UK union to maintain partial boycott

Britain’s Jews welcome decision not to escalate sanctions; union also votes to strengthen ties with radical fringe group, Palestine Solidarity Campaign.

By JONNY PAUL
September 16, 2010 00:48
3 minute read.
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israel boycott groceries 311. (photo credit: AP)

 
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LONDON – Britain’s trade union federation voted at its annual conference in Manchester on Tuesday to continue its boycott of Israeli goods and services from West Bank settlements, but dropped plans for a full boycott campaign.

The Trade Union Congress also voted to strengthen ties with the radical fringe group the Palestine Solidarity Campaign.

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However, the motion stopped short of a full general boycott of Israel.

“Congress instructs the General Council to work closely with the PSC to actively encourage affiliates, employers and pension funds to disinvest from, and boycott the goods of companies who profit from illegal settlements, the occupation and the construction of the wall,” the motion said.

At its conference last year, the TUC voted to support a targeted, consumer-led boycott of goods from the West Bank settlements and to work closely with the PSC in order to build an effective boycott campaign. It also voted to campaign for disinvestment from companies associated with “the occupation,” as well as those engaged in building “the separation wall.” Consequently, many expected a stronger course of action at Tuesday’s conference furthering the boycott and divestment campaign, but in the end it was dropped from the motion.

The Board of Deputies of British Jews welcomed the decision to not implement a full boycott, saying it was a blow to the boycott movement.



“The TUC today rejected a general boycott of Israeli goods, despite the efforts of the PSC. This is good news, and a serious setback for the pro-boycott movement. We recognize the efforts of serious trade unions, the TUC and international TUC leaders in opposing this divisive measure,” said Board of Deputies president Vivian Wineman in a joint statement with Mick Davis, chair of the Jewish Leadership Council’s executive committee.

“However, the tone of the TUC’s resolution is at odds with the realities of Israeli- Palestinian trade union cooperation and the renewed peace process. We are also concerned that the resolution again mandates TUC to work closely with the PSC, an organization that does not share TUC’s support for a twostate solution. Communal leaders will be meeting with TUC leadership to raise these concerns.”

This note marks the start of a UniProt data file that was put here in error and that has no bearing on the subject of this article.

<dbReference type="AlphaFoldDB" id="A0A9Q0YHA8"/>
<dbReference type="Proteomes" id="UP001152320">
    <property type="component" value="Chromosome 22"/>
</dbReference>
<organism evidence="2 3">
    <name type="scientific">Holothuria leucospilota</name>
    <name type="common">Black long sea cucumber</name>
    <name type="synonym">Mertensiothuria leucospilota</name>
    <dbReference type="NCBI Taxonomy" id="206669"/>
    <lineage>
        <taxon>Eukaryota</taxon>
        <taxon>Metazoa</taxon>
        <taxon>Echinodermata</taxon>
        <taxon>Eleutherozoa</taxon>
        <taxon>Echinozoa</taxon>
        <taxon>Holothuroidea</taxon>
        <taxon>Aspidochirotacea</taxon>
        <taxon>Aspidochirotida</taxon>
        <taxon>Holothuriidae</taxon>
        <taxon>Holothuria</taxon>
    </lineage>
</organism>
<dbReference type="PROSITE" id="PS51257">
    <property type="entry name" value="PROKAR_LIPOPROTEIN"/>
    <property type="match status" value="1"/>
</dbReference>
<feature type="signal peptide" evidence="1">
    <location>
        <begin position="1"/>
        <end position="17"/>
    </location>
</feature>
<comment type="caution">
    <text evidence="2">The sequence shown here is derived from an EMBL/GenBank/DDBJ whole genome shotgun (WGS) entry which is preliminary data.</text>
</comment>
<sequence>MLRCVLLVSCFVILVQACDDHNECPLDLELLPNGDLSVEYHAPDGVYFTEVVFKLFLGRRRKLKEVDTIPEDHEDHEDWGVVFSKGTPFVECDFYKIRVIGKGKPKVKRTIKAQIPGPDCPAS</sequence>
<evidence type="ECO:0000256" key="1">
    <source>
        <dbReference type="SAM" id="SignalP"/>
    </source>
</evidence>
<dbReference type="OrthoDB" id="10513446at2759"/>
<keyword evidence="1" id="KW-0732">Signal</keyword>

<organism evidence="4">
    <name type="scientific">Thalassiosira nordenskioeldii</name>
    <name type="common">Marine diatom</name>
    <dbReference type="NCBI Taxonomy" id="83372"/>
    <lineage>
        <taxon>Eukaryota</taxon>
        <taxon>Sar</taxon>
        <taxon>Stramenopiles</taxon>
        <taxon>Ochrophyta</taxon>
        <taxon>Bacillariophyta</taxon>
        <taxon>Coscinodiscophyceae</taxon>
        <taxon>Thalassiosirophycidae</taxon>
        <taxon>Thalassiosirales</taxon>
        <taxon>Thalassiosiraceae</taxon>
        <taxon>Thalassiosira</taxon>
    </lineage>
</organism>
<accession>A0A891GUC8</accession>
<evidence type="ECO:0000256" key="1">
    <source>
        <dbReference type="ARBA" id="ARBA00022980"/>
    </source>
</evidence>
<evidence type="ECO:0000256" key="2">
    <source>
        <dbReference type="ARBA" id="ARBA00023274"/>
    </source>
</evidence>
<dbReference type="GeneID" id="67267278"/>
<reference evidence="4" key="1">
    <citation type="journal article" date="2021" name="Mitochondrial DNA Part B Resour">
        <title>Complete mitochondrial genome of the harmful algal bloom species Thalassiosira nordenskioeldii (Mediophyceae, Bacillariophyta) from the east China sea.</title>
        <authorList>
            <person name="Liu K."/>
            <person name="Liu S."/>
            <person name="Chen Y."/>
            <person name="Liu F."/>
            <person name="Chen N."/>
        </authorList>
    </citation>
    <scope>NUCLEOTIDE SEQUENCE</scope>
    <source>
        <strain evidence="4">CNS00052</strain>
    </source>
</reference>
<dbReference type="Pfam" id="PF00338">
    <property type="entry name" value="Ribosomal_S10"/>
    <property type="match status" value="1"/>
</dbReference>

“The TUC took a sensible decision not to boycott Israel. We are now looking forward to the TUC supporting trade union cooperation between the Histadrut and PGFTU [Palestinian General Federation of Trade Unions],” said Stephen Scott from Trade Union Friends of Israel. “However, we are disappointed at the stupid and unjustified criticism of the Histadrut, as well as at the lack of acknowledgement of the current peace talks.”

“The TUC motion was ignorant, discriminatory and immoral. The TUC is now deeply involved with the PSC, an organization which promotes vicious extremists and funds terrorists,” said Jonathan Hoffman, co-chair of the Zionist Federation of the UK.

“This motion is what one would expect from the trade union organization of Iran (if one exists), rather than from that of a civilized Western democracy. Every trade union member should now be considering his or her position.”

The motion was raised by the transport union TSSA, whose president Andy Bain accused Israel of “ethnic cleansing” urging delegates to “make the boycott work.” “The occupation has seen industries taken over. You are moved off your land and walls are built to divide people from their land,” he said.

The motion also condemned the Histadrut trade union federation for its backing of the government during the Gaza flotilla incident in May.

Hugh Lanning, from the PSC group, said the vote showed that British trade union members were prepared to stand up “in support of an oppressed people” in the same way they had during the effort to end apartheid in South Africa.

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